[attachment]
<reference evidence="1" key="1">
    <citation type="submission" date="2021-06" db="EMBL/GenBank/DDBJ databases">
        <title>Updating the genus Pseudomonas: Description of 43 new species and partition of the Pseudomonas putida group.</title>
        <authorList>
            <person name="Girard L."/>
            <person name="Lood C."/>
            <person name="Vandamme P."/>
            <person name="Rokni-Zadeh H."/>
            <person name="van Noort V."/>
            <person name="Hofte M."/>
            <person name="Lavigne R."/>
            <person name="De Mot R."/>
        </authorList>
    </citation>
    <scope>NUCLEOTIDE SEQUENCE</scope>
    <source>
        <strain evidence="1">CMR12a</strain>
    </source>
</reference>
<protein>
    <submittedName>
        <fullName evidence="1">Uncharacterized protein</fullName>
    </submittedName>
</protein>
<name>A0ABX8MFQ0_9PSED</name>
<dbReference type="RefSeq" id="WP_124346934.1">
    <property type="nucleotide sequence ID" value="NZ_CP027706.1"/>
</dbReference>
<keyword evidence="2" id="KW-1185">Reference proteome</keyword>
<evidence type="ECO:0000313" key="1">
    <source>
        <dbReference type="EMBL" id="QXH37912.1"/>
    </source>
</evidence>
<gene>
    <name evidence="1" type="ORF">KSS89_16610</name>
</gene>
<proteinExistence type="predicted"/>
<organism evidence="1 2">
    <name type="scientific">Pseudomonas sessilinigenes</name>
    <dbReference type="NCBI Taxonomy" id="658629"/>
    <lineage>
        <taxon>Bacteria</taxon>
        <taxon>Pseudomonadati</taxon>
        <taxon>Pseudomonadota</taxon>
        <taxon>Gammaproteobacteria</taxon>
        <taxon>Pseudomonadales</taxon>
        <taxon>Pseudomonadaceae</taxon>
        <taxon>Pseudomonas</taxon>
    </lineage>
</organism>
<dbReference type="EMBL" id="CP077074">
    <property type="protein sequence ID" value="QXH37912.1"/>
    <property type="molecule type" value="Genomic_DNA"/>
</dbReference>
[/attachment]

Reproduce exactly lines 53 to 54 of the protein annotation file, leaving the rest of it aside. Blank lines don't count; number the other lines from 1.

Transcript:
    <property type="protein sequence ID" value="QXH37912.1"/>
    <property type="molecule type" value="Genomic_DNA"/>